Listening to Michael Whittaker’s debut Earth Tones is a lot like glancing at postcards from a short but eventful trip around the globe, with each tune offering a different cultural vibe based on brief visits to Scotland, France, Asia, and Africa. The young but well traveled keyboardist/composer keeps the travelogue light and frisky, as if to say, my last stop was great, had fun, wish you were here, gotta go — which is to say he only scratches the surface of world music but still engages us nonetheless. There are a few attempts at deeper explorations, most notably “Quench the Thirsting,” whose Swahili chants encourage a singalong but speak of the tragic drought in Malawi, Africa. Combining Yanni’s flair for symphony light with Jon Anderson’s ethereal Irish flavors, Whittaker remembers a trip to the green fields of “Highland Air.” Draws from other diverse influences throughout, including 70s wah-wah guitar driven soul (“Coffee of The Day”) and Pat Metheny (“Write on Track”), Whittaker enjoys taking us on an upbeat search for his musical identity
The Road from Memphis starts with a young Booker T. Jones hauling his stack of newspapers to Phineas Newborn s front yard where, while folding them for his after-school delivery route, he could listen to the jazz great practice piano. It ends with Booker and The Roots roaring through a set of both timeless and contemporary originals (and propulsive covers of Gnarls Barkley s “Crazy” and Lauren Hill s “Everything Is Everything”). Along for the ride are vocalists Matt Berninger of the National, Yim Yames of My Morning Jacket, Sharon Jones, Lou Reed, and Booker himself, telling the story of how the funk/soul sound that Booker helped invent spiraled out from Memphis, touching The Root s hometown of Philadelphia, New York (where engineer Gabe Roth has been recreating classic soul sonics for everyone from Sharon Jones to Amy Winehouse), and Detroit. Detroit as in Dennis Coffey, legendary Motown session guitarist who introduced driving rock funk rhythm to hits like “Cloud Nine” and “Ball of Confusion” by the Temptations, and brings his Detroit grit to these tracks. The Road from Memphis is classic Memphis soul, and classic Booker in the tradition of “Green Onions”, but beyond that it is the story of a sound, and how Booker, working with the inheritors of his sound, is keeping a tradition alive.
John Campbell lived a short life. And the shame of it is that his recorded musical legacy is short as well. A MAN AND HIS BLUES was recorded before John fell off into the hoodoo. It contains the type of music that made John a Blues legend in East Texas and Louisiana. The music is basic Texas Blues, not the dark and forbidding over produced stuff of the New york years. This is John as he was at Yakofritz or the Crossroads in Nacogdoches on those special Saturday nights.…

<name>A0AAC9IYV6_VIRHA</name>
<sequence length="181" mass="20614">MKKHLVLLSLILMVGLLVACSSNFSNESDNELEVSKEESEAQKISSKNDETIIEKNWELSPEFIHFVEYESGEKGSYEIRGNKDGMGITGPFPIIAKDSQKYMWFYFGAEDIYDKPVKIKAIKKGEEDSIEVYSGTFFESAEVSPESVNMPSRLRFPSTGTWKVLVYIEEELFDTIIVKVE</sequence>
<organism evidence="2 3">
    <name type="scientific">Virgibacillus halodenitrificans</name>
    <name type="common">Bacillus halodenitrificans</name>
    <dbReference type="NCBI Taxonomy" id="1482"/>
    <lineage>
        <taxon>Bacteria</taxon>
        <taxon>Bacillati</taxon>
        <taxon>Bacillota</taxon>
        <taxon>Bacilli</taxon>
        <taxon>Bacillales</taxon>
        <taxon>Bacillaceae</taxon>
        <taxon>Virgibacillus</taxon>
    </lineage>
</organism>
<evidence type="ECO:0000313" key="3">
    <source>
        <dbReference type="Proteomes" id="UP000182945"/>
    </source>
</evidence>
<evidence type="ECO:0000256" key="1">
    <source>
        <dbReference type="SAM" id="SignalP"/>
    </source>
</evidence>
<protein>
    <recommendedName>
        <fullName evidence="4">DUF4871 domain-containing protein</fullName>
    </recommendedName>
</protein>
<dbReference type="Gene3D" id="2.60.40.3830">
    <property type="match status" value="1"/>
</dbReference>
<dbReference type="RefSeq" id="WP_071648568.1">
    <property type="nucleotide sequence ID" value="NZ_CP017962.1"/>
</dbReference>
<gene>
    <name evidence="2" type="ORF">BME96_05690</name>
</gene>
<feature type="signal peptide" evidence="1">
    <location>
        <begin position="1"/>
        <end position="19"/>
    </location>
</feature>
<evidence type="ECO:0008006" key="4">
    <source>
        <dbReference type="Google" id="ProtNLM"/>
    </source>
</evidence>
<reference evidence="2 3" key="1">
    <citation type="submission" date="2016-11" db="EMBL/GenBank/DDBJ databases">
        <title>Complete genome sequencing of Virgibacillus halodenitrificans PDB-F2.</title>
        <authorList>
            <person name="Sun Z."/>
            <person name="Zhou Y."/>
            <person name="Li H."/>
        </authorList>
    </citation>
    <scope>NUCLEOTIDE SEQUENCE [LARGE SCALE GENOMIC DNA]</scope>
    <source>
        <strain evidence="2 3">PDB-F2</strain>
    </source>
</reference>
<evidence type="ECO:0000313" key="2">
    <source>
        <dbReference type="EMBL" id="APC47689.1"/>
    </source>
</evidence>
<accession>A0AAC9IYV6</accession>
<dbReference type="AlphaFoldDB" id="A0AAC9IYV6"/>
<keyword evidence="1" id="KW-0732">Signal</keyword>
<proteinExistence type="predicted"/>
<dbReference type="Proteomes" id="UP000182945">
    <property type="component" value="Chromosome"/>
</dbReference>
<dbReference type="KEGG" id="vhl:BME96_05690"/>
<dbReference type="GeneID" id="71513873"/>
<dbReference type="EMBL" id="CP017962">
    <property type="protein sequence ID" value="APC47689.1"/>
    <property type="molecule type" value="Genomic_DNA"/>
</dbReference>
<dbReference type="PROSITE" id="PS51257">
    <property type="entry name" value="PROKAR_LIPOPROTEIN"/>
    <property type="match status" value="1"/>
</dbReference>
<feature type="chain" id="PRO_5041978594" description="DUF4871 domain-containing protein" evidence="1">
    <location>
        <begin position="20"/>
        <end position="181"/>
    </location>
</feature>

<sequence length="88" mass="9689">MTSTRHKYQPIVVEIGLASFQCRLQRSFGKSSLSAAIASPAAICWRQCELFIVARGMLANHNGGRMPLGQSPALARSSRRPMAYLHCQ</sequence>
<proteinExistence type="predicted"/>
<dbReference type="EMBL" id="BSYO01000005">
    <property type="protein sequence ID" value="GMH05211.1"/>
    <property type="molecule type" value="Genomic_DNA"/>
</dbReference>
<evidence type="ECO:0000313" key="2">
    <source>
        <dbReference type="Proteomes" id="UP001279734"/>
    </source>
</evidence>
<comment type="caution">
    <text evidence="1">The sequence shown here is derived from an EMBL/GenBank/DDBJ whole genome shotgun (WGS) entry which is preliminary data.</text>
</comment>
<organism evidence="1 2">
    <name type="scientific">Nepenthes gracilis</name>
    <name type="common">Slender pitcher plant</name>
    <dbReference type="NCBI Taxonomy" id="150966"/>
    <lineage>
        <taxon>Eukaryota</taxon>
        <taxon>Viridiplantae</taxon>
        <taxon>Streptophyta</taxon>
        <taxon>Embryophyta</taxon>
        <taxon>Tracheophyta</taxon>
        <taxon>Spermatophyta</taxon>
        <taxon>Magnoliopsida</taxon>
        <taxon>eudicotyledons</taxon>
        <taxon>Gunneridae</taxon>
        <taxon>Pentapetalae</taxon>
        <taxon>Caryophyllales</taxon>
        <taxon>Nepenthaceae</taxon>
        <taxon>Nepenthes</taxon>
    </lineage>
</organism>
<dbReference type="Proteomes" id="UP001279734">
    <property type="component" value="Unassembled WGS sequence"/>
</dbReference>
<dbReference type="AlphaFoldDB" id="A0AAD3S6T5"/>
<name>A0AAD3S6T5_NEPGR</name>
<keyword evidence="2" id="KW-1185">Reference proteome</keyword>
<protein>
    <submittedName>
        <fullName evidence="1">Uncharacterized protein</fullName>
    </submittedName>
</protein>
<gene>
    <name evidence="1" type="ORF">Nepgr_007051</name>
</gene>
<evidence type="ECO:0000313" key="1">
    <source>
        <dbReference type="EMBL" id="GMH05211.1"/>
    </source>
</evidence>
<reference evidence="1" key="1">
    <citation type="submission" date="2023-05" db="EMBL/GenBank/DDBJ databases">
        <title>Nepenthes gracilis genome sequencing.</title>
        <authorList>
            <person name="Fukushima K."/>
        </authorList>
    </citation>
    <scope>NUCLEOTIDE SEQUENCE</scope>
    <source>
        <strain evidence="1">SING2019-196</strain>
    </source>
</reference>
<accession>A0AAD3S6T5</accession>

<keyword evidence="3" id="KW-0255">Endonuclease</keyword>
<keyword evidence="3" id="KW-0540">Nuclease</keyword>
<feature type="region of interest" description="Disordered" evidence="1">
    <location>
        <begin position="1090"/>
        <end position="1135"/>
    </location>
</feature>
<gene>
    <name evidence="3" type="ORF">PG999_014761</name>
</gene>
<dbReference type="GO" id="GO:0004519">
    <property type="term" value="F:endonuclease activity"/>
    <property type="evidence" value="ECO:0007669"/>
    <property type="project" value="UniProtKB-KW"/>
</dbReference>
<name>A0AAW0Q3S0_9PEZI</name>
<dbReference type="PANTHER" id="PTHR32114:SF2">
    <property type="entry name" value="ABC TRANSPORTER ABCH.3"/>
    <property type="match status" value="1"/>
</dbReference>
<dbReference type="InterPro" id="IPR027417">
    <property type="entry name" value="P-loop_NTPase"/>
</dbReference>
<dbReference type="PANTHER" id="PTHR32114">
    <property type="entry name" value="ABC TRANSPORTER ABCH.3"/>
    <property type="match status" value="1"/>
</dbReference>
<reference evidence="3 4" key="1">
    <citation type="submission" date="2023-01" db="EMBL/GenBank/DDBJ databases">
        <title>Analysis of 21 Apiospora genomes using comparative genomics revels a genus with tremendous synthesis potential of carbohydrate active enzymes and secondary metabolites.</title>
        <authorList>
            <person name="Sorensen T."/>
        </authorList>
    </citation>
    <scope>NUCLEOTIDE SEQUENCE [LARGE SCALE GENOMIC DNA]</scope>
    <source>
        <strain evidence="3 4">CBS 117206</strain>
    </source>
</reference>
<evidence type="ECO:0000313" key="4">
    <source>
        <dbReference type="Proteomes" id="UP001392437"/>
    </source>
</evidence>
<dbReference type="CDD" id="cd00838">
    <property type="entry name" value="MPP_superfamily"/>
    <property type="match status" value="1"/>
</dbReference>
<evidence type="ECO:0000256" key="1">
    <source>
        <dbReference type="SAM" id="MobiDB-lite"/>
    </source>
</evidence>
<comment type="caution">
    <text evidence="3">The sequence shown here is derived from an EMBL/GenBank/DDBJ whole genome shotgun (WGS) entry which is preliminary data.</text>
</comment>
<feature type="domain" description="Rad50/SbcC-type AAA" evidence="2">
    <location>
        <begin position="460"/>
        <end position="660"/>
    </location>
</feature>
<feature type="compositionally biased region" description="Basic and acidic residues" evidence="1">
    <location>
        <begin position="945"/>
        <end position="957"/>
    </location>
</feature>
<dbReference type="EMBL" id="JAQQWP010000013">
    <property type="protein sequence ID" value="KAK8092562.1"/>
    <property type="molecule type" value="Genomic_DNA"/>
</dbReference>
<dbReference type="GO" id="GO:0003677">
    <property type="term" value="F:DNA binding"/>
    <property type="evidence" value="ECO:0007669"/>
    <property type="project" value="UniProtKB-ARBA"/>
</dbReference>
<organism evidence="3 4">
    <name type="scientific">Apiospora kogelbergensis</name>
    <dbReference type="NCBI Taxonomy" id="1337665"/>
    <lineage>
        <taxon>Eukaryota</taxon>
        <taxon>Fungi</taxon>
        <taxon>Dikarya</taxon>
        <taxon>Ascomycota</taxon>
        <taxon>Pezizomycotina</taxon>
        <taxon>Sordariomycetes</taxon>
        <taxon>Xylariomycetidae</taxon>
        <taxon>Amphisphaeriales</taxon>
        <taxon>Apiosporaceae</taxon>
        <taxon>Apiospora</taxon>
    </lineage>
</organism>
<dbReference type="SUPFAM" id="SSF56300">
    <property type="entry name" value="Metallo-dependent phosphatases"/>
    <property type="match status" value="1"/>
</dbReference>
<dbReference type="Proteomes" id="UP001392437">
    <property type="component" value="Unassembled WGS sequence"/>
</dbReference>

Harry Manx has been called an “essential link” between the music of East and West, creating musical short stories that wed the tradition of the Blues with the depth of classical Indian ragas. For Om Suite Ohm, his eleventh album, Manx teamed up with composer/producer Hans Christian (who worked with Daniel Lanois and was bassist on Robbie Robertson’s solo CD) in Australia where he recorded with guests Yeshe and didjeridoo player Ganga Giri, who played with Peter Gabriel.
Manx has been cultivating his musical roots for more than 30 years. Much of that time has been spent immersed in Eastern culture under the guidance of mentors like slide guitarist Vishwa Mohan Bhatt in India. With Om Suite Ohm, however, Manx seems to be expanding his global influences.
“Further Shore,” for example, sings of Spain with an overriding African melody, while “Way Out Back” is clearly drawn from countless tours in Australia.
Despite his little jab at the music industry’s need to pigeonhole, Manx is an artist who happily professes to always have one foot in the blues door. From India to jazz to Africa, it doesn’t seem to matter where the other foot may go. His intricate compositions, virtuosic playing and natural ability to blend genres have allowed Manx to carve out a place for himself in music that always feels like Om Suite Ohm.
Recorded between 1957 & 1975. Includes liner notes by Cliff White and Harry Weinger. MESSING WITH THE BLUES is a collection of Brown’s blues and R&B covers, and includes many previously unreleased recordings; several tracks released for the first time without overdubbed applause; and two tracks in stereo for the first time. The package includes a 16-page booklet with rare photos. This two-disc set makes an intriguing case for an aspect of James Brown’s roots not always considered: blues…
NME (Magazine) (2/23/91) – 8 (out of 10) – “…Although James Brown has been cited by many as the last great blues shouter…[he] has been quoted as saying he didn’t even like the blues. For one who didn’t like the blues, he was certainly a consummate blues singer….Imagine what he’d have done if he’d have actually liked the blues.”
Chingon is a Mexican rock band based in Austin, Texas. Their sound is heavily influenced by mariachi, ranchera, and Texan rock ‘n roll music.
Chingon was formed by film director Robert Rodriguez to record songs for his 2003 film Once Upon a Time in Mexico. They contributed on Mexico and Mariachis, a compilation album to Rodriguez’ Mariachi Trilogy, and released their debut album, Mexican Spaghetti Western, in 2004. The band’s name comes from a Mexican slang term, chingon, loosely but closely enough meaning “badass” and/or “awesome”.
Chingon also contributed the song “Malaguena Salerosa” to Quentin Tarantino’s Kill Bill Vol. 2 — which Rodriguez scored — and a live performance by the band was included on the film’s DVD release. They also contributed to the soundtrack for his next film, a collaboration with Tarantino, Grindhouse, doing a cover of the film’s opening theme, re-titling it “Cherry’s Dance of Death”. Rodriguez plays guitar in the band.